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April 2014 Issue
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$1.5 Million Settlement Reached in Deceptive Advertising Case



Published January 9, 2012
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The FTC has announced that an operation that marketed acai berry supplements, "colon cleansers" and other products using allegedly fraudulent free trial offers and phony endorsements from Oprah Winfrey and Rachael Ray will pay $1.5 million as part of a settlement. The money will be made available for consumer refunds.

The case against Phoenix, AZ-based Central Coast Nutraceuticals, Inc., is part of the FTC's ongoing efforts to protect consumers from fraudulent internet marketing, as well as false and misleading health claims. The settlement order bans the defendants from so-called "negative-option" sales, such as continuity plans and free or introductory price trial offers, in which consumers pay nothing up front or only a small fee to receive a product, but are then automatically charged a higher price unless they take steps to cancel the shipments, or return the product before the end of the trial period.
 
The 2010 FTC complaint alleged that two individuals and five related companies deceptively claimed that their Acai Pure supplement would cause rapid and substantial weight loss, and that their Colotox colon cleanser would prevent colon cancer. Also, despite claiming to offer a "free" trial for a nominal fee and full refunds upon request, the defendants allegedly repeatedly made unauthorized charges to consumers' bank accounts, and made it all but impossible to avoid paying full price for the products, typically $39.95 to $59.95.
 
The FTC charged that the defendants violated the Federal Trade Commission Act, as well as the Electronic Fund Transfer Act and its implementing language, Regulation E. At the request of the FTC in August 2010, a federal court halted the allegedly illegal conduct of the Central Coast Nutraceuticals defendants, imposed an asset freeze, and appointed a receiver to oversee the corporate defendants.

The settlement order against the defendants includes an $80 million judgment, which represents the total amount of consumer injury caused by their scheme. The monetary judgment will be suspended when the FTC receives assets worth approximately $1.5 million from the defendants.
 
The settlement order requires defendant Graham D. Gibson to pay the FTC the balance of his investment account; transfer to the FTC $500,000 after mortgaging his home in Phoenix, or transfer the property to a court-appointed liquidator if he cannot obtain the mortgage; and divest himself of his interest in a Hawaii vacation property. It also requires the court-appointed receiver to transfer to the FTC the estimated $600,000 that will remain in the accounts of Central Coast Nutraceuticals and the affiliated corporate defendants after their outstanding expenses are paid. If it is later determined that the financial information the defendants provided was false, the full amount of the judgment will become due.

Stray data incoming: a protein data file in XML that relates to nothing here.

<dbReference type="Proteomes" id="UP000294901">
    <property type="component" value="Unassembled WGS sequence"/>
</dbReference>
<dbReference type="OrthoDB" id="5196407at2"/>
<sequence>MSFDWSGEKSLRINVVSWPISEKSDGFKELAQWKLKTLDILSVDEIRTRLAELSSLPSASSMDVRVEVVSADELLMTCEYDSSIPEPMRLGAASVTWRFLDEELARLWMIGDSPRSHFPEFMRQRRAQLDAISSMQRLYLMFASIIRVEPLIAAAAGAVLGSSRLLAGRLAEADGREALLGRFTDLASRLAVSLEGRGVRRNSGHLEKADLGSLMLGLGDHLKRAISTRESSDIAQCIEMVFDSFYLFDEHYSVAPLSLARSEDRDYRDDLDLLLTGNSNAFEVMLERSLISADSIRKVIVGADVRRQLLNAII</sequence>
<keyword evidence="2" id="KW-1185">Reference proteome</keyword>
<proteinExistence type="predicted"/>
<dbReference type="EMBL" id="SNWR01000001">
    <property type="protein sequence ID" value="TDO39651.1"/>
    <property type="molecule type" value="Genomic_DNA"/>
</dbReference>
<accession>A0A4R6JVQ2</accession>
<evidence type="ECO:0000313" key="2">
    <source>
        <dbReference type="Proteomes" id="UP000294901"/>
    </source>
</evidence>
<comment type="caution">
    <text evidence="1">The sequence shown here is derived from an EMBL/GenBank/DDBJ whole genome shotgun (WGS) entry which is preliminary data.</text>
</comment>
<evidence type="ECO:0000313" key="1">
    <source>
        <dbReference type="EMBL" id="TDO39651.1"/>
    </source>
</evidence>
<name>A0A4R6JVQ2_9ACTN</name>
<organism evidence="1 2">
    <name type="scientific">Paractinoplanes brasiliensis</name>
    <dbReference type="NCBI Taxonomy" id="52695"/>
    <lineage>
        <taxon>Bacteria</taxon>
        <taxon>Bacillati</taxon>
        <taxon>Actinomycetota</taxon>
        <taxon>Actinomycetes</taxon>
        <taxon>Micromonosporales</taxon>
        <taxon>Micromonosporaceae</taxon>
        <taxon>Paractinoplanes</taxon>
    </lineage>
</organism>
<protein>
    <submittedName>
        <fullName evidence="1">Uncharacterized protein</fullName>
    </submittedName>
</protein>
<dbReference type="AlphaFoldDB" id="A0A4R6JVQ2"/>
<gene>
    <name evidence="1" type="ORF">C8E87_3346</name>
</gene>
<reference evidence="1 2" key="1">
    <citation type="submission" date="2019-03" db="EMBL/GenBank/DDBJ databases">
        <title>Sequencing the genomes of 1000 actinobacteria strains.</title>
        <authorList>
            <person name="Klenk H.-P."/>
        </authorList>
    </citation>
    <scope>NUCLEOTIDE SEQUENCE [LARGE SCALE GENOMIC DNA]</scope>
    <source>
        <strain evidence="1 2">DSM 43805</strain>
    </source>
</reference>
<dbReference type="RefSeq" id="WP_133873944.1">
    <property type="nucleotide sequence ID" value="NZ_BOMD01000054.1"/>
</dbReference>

In addition to banning the defendants from selling any products or services with a negative option feature, the settlement also prohibits them from:
 
·      Making deceptive statements that there is no cost for a trial purchase; that all consumers who request full refunds will get them; that celebrities such as Oprah Winfrey and Rachael Ray endorse their products; that consumer testimonials reflect typical consumer experiences; about the total amount consumers will pay; or about any other material fact regarding any goods or services sold by the defendants;
 
·      Failing to make adequate disclosures about the material terms and conditions of any offer;
 
·      Charging consumers' credit cards, or debiting their bank accounts without their consent;
 
·      Making any claim that a product can diagnose, cure, mitigate, treat, or prevent any disease, including cancer, unless the claim is approved by the Food and Drug Administration;
 
·      Making any claim that a product can cause weight loss, unless the claim is supported by two well-controlled human clinical studies;
 
·      Making claims about the health benefits of any supplement, food, or drug without competent and reliable scientific evidence, and misrepresenting any tests or studies;
 
·      Making deceptive or false statements or failing to disclose material facts, to a payment processor or financial institution; and
 
·      Violating the Electronic Funds Transfer Act and Regulation E.
 
Under the settlement order, the defendants also are required to monitor the activities of any affiliate marketers selling products or services on their behalf, including reviewing any marketing materials used to ensure that they comply with the order.
 
Victimized consumers flooded law enforcement agencies and the Better Business Bureau with thousands of complaints about the company. The defendants' marketing traded on the rampant popularity of acai berry supplements, which are derived from acai palm trees that are native to Central and South America. The Better Business Bureau named fake "free" trial offers – including those for acai supplements offered by the defendants in this case – as one of the "Top 10 Scams and Rip-Offs of 2009."

For more information about free trial offers, products that claim to treat, prevent or cure diseases, and weight loss products, see: "Free Trials" Aren't Always Free, Miracle Health Claims: Add a Dose of Skepticism, and Weight Loss Promises.
 
In addition to Gibson and Central Coast Nutraceuticals, Inc., the settlement order resolves the FTC's charges against all other defendants in the case: Michael A. McKenzy; iLife Health and Wellness LLC; Simply Naturals LLC; Health and Beauty Solutions LLC; and Fit for Life LLC.


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